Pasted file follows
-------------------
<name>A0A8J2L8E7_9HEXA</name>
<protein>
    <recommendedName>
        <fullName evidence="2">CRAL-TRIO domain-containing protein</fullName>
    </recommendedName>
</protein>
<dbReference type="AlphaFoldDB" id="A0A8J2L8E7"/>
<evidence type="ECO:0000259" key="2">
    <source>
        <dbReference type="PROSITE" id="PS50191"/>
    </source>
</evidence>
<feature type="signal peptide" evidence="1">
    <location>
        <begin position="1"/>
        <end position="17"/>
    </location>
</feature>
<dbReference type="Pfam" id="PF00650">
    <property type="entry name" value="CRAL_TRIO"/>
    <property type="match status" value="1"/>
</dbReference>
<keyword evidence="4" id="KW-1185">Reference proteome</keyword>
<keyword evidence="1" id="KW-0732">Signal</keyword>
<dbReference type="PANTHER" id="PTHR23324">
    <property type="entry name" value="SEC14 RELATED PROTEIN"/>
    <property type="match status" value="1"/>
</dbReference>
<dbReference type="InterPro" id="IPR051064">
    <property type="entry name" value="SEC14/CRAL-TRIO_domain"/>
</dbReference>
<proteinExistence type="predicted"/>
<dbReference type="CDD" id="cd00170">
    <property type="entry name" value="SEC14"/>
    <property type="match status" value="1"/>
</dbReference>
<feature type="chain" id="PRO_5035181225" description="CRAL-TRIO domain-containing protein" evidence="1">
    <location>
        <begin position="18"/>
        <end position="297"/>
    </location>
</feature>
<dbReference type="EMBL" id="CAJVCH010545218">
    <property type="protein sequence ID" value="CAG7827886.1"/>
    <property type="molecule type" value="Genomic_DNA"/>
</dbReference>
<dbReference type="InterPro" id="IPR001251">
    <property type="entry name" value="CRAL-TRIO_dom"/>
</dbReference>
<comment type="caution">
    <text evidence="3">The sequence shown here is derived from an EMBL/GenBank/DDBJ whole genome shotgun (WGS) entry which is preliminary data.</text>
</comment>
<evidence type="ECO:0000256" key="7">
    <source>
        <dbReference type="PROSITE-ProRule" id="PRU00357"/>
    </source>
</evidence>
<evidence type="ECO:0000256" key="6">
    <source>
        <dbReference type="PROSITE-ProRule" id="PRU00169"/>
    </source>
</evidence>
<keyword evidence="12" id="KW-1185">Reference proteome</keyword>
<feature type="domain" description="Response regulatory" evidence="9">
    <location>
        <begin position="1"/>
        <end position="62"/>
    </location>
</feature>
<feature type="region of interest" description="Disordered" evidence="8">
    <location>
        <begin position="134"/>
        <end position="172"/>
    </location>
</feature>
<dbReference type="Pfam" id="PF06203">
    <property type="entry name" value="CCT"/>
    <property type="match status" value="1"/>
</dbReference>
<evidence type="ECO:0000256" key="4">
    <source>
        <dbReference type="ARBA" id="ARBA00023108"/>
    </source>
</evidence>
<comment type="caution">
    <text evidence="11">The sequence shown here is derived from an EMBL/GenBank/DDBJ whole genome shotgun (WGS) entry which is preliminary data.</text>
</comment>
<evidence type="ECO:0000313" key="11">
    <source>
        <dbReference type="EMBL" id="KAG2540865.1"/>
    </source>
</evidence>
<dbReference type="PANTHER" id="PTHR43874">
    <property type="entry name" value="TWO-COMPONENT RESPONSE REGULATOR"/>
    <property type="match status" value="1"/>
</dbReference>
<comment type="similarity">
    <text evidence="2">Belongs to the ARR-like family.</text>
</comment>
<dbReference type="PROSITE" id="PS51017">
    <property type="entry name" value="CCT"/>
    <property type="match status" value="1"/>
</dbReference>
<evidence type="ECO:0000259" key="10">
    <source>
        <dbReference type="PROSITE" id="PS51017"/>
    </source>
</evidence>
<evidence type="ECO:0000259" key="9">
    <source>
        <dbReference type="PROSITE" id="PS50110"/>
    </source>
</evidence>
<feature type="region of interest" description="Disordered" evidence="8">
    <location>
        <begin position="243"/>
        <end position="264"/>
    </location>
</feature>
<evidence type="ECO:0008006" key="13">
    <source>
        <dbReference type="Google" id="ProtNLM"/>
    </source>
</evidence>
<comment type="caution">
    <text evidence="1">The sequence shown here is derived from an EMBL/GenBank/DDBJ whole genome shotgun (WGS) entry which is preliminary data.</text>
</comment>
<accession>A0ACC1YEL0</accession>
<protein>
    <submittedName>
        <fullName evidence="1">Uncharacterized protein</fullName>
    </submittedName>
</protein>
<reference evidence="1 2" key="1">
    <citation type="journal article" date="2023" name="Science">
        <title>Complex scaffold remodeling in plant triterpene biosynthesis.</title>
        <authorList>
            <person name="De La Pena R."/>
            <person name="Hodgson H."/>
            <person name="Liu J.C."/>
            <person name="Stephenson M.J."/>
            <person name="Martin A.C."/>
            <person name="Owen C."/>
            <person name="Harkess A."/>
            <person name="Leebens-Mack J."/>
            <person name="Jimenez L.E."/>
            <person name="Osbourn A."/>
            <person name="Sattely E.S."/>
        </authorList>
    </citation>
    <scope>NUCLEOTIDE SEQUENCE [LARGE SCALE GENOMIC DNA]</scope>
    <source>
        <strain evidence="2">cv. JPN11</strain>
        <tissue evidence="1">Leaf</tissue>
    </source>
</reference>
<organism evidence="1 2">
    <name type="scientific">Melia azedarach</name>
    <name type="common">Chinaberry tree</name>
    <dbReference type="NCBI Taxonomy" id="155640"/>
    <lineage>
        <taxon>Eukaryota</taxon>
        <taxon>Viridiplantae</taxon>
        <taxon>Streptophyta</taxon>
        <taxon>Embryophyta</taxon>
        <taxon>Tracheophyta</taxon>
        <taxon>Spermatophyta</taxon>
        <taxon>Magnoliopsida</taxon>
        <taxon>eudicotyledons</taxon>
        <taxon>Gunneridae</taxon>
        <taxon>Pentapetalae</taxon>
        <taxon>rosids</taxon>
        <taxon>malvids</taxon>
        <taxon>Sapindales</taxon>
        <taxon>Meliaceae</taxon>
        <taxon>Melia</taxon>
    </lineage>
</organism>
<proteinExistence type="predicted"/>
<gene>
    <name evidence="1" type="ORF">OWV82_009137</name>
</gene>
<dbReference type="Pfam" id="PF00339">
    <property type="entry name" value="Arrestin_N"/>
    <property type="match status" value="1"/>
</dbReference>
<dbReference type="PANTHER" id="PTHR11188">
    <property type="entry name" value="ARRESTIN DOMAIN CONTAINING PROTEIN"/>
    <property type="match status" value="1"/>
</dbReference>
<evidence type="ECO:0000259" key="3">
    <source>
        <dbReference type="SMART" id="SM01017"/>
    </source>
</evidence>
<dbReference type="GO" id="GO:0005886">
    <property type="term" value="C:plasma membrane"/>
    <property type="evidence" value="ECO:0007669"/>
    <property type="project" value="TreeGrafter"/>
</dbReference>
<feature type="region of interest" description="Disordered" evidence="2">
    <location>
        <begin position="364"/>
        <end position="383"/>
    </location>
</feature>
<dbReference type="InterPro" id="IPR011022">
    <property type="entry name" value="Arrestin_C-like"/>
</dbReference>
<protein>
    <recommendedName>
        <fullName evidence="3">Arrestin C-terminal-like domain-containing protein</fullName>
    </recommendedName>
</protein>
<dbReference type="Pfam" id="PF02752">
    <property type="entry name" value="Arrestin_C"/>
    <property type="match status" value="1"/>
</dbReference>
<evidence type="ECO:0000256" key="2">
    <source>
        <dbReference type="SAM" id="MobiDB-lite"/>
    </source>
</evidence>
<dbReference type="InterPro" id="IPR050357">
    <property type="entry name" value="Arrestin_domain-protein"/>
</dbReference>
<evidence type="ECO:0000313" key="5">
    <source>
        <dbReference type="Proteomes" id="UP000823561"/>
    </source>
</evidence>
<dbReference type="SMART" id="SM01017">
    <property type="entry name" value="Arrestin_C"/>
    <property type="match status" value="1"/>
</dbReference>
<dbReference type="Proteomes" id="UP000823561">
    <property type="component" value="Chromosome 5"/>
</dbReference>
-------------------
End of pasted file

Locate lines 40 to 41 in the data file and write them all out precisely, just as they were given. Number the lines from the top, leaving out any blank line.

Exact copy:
        <end position="297"/>
    </location>